The citizens of a nearby village, we'll call it Anytown, are about to vote on a very hot topic: whether or not to save a crumbling relic that was the original high school. For several years, a committee attempted to raise money to buy it from the school district and rehab it into a community center. They haven't been successful. That should have said something to the committee but it forged on, pushing the village board for support.
A neighboring town broadcasts its board meetings on local cable. While the discussions are hardly on par with a new episode of NCIS,
most citizens are interested in the new businesses that come to
town, what the mayor has planned for the 4th of July celebration, and
how the budget looks. Citizens feel knowledgeable when they go into the voting booth. They know exactly who stands for what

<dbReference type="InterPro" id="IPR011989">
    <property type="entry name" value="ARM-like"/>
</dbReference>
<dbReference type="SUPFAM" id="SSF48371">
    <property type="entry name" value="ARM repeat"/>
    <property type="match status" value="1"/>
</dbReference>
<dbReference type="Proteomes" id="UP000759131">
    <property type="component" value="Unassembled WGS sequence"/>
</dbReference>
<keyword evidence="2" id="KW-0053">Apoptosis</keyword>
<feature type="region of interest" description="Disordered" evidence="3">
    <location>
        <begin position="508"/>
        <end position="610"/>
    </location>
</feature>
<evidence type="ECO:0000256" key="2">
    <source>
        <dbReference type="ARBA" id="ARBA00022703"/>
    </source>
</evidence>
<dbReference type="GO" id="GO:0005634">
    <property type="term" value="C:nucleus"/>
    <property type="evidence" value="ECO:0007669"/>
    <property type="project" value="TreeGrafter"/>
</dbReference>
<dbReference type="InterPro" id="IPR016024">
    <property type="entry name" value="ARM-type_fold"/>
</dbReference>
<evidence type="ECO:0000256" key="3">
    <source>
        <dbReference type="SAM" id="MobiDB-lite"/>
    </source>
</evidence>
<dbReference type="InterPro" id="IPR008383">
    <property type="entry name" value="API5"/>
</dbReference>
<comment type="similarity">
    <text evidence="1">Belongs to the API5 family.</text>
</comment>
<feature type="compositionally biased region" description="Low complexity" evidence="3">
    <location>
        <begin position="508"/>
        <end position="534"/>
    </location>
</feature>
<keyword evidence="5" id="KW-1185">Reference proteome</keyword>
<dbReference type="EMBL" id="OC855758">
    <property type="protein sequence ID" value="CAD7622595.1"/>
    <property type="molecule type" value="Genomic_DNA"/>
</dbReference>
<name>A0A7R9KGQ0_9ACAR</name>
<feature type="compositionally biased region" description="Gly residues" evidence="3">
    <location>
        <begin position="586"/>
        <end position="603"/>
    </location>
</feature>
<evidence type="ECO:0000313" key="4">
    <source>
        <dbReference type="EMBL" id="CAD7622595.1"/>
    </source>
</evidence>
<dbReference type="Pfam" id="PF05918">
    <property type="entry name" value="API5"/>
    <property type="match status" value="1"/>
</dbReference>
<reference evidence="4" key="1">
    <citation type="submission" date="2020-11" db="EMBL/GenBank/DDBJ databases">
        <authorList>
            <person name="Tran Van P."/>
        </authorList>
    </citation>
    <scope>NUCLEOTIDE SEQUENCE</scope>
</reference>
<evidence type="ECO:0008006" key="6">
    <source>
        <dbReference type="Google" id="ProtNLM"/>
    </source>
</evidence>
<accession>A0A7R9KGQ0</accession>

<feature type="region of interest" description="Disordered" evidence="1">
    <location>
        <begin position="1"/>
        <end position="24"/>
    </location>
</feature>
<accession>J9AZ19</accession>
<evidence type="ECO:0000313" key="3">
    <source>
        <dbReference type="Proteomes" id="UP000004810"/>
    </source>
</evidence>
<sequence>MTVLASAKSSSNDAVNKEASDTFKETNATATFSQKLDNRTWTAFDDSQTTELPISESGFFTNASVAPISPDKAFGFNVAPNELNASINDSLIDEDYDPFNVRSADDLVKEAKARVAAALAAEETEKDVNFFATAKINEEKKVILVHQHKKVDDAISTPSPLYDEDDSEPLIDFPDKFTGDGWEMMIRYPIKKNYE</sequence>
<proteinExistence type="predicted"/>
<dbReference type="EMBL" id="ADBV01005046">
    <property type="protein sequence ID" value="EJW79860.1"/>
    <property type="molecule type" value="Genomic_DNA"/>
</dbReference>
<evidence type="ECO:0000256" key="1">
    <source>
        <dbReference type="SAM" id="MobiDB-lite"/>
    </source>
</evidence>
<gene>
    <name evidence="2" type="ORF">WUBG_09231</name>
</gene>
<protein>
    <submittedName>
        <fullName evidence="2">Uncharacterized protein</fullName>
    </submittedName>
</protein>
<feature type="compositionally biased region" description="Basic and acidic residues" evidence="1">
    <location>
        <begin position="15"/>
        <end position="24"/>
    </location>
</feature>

because everything is in the open.
Anytown does not televise its meetings. The mayor claims there's no money in the budget for it. I suppose those in charge fear what the citizens might hear in an
unguarded or heated discussion moment. Certainly if their citizenry had known about any consideration to fund the building rehab, the board would have heard an outcry two years ago. Anytown could have saved itself a lot of expense.
The voters made their position clear when they did not attend the fundraisers or donate to the committee. Low participation was a visible demonstration of the lack of support. Sometimes silence says more than an entire speech.
Now Anytown is holding informational meetings and the politicians see how angry the voters are. Apparently the village board members were taken by surprise; something that would not have happened if Anytown broadcast its meetings. It's all about communication and, in this case, important ears haven't been listening. It could be a costly mistake in more ways than one. This is an election year.